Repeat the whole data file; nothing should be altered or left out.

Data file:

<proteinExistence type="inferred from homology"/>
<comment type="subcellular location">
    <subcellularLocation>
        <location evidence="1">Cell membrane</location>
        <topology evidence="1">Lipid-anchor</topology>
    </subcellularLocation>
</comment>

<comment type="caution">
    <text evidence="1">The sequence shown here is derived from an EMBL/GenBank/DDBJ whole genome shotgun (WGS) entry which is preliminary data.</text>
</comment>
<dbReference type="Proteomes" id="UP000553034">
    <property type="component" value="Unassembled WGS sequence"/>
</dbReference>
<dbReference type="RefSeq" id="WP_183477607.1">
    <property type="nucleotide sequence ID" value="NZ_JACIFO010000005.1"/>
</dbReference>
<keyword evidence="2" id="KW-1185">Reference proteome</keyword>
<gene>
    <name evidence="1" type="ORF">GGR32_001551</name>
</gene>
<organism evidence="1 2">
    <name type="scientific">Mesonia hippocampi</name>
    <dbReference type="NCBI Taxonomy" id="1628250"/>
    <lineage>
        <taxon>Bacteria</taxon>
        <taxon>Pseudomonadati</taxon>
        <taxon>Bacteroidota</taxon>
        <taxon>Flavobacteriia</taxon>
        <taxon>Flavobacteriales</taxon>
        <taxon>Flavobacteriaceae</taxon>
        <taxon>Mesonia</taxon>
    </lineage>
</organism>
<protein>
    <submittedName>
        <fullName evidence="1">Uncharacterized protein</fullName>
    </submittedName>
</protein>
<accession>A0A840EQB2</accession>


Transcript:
<proteinExistence type="inferred from homology"/>
<comment type="subcellular location">
    <subcellularLocation>
        <location evidence="1">Cell membrane</location>
        <topology evidence="1">Lipid-anchor</topology>
    </subcellularLocation>
</comment>

<comment type="caution">
    <text evidence="1">The sequence shown here is derived from an EMBL/GenBank/DDBJ whole genome shotgun (WGS) entry which is preliminary data.</text>
</comment>
<dbReference type="Proteomes" id="UP000553034">
    <property type="component" value="Unassembled WGS sequence"/>
</dbReference>
<dbReference type="RefSeq" id="WP_183477607.1">
    <property type="nucleotide sequence ID" value="NZ_JACIFO010000005.1"/>
</dbReference>
<keyword evidence="2" id="KW-1185">Reference proteome</keyword>
<gene>
    <name evidence="1" type="ORF">GGR32_001551</name>
</gene>
<organism evidence="1 2">
    <name type="scientific">Mesonia hippocampi</name>
    <dbReference type="NCBI Taxonomy" id="1628250"/>
    <lineage>
        <taxon>Bacteria</taxon>
        <taxon>Pseudomonadati</taxon>
        <taxon>Bacteroidota</taxon>
        <taxon>Flavobacteriia</taxon>
        <taxon>Flavobacteriales</taxon>
        <taxon>Flavobacteriaceae</taxon>
        <taxon>Mesonia</taxon>
    </lineage>
</organism>
<protein>
    <submittedName>
        <fullName evidence="1">Uncharacterized protein</fullName>
    </submittedName>
</protein>
<accession>A0A840EQB2</accession>